Well ladies and gentlemen we have made it through another week. Those of you who are new to my blog- WELCOME! I am glad that you decided to take the time out of your busy day to spend some time surfing through this website to gain insight on how I think/operate.
My mind is a trip. I know. So while you are here, make sure to pour yourself an alcoholic beverage and relax. Most of the time while here, you will read things that (at the time) I felt needed to be brought to light. I hold back a lot in natural conversations with people throughout the day. This blog is meant to be cathartic for me. I struggle a lot opening up to people, so this website is a means to find a voice that I somehow lost. Please bear with me.
I don’t know if it’s the wine or if it’s just me being in a good mood, but tonight I am feeling a bit loose with the fingers and thoughts as I type. So maybe this article might interest you. You might also find this a bore and throw your electronic device to the side and be like: I’mma drink instead. By all means, DO IT. But for those who stay to see what the hell Yari is thinking tonight, I say thank you in advance.
I was taking a walk the other day and like I always do, I was thinking. The idea for this article came to me as it usually does- out of the blue, and like a ton of bricks. Most of you might see the title of this article and be like: Well aren’t those two the same? Excuses and Explanations? You could not be more wrong.
Let’s look at those differences.
What are excuses?
Frankly put, excuses are made as a release of duty, or a justification to someone’s incompetence. How many times have we all heard excuses for someone’s lack of responsibility or “mistake”? While we are here, it serves this article’s purpose to define a mistake vs. an intentional behavior. A mistake is a behavior made in solidarity. Intentional behavior is literally a series of mistakes made, or a series of habits that an individual commits to.
So while there are instances in which we can accept one or two mistakes, we also should be on the lookout for a series of intentional behavior that we could summarize to be ingrained in the said person. Damn this wine is good.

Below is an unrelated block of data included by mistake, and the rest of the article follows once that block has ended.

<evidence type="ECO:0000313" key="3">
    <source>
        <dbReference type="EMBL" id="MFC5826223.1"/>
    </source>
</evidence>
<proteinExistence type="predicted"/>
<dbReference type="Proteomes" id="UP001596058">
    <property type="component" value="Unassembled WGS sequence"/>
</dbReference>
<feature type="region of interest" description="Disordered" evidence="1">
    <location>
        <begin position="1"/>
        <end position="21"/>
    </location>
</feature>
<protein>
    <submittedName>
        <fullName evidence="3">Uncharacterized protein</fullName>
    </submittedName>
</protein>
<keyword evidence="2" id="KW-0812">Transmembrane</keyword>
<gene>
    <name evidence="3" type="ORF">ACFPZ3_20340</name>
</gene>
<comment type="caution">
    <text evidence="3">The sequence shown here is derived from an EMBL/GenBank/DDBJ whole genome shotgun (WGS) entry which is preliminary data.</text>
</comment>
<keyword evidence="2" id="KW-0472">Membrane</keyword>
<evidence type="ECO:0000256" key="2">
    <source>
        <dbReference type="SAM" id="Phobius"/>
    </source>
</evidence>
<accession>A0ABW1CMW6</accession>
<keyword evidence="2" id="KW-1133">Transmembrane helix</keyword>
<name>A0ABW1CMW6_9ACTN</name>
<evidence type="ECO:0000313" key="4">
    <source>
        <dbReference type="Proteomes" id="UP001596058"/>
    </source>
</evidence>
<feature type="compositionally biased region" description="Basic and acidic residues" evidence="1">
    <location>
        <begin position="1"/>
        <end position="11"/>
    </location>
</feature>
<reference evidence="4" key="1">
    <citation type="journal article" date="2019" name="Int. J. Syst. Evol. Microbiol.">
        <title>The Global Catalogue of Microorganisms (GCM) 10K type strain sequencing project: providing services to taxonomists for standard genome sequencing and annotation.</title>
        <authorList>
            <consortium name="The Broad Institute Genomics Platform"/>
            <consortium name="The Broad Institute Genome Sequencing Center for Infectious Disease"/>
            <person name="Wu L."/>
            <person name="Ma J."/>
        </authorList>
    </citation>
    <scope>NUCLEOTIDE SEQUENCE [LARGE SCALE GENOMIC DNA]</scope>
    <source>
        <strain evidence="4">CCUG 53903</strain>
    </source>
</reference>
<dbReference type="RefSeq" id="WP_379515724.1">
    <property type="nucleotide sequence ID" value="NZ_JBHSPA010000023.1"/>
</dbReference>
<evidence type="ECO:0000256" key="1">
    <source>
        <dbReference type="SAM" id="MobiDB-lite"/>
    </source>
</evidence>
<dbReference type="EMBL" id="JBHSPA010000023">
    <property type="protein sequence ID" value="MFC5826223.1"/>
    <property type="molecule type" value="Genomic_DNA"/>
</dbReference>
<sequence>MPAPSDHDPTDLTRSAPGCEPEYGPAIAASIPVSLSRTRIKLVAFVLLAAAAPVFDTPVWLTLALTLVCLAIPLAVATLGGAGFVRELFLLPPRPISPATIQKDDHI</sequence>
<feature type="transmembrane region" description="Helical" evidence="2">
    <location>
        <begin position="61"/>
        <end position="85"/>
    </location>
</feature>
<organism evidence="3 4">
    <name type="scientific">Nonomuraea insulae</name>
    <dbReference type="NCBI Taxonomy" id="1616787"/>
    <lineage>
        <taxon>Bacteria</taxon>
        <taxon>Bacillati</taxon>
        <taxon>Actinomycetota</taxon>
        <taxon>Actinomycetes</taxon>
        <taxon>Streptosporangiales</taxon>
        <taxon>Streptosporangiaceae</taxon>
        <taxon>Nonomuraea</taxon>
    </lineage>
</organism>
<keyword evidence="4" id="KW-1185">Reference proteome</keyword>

Excuses usually follow a person’s lack of responsibility or follow through on their own word. “I couldn’t get to this because… " or "I didn’t do what I said I would because…” Generally what follows these statements is somewhat over inflated with a series of events that you can’t even make sense of. Simply put: the excuse doesn’t make common sense and you see the lie as plain as the nose on the person’s face.
Most of the time, an excuse is made to appeal to the listener’s sympathy. This lessens the blow of repercussions that might follow the actions that warranted the excuse in the first place. This is most often the tactic made by sociopaths who have no emotional attachments to people or pets. They, my friends, appeal to the individual’s sense of connection to others in order to manipulate and abuse their trust. And… it sucks.
What are explanations?
The first thing that came to mind when I thought of how I can describe the definition of an explanation was elementary math class and long division. The teacher would always ask to “show your work,” which helped him see where you went wrong. In the most basic terms, showing your work in long division is literally what an explanation is.
Explanations seek to be descriptive, and show logically what caused the results. They seek to clarify where there is confusion and find solutions in bleak situations. One key point to place here is they do not necessarily follow any form of incompetence. Explanations can be made after any sort of victory or success.
And this is what I like about writing. The AH-HA moment. Let me get back to being serious here.
Explanations can be made in order for others to follow a train of thought. They can also help others understand your perspective. Explanations help teams find what went wrong, and how to find the solution that would work best to prevent the error from happening again. This, on the other hand, can be used to build on when the explanation is made on someone’s success. Explanations are the cornerstone of progression and elevations to higher dreams, goals, and bottom lines.
How to change from excuses to explanations…
If you are one of those individuals that read this article and was like “Damn Yari, I make a lot of excuses, how can I change that?” Welp this is the section you should be reading. Right here. So pay attention.
I hope you guys enjoyed reading this article as much as I have enjoyed writing it. Feel free to comment on the last excuse or explanation you made. Maybe it wasn’t what you thought it was...
Yaritza Ellison has been an nurse since 2010. She has been essential to the healing process of many and seeks to continue to do so. Her passion for mental health and self help literature has lead her to launch justyari.org, where she aspires to coach young ladies navigating through work-life balance.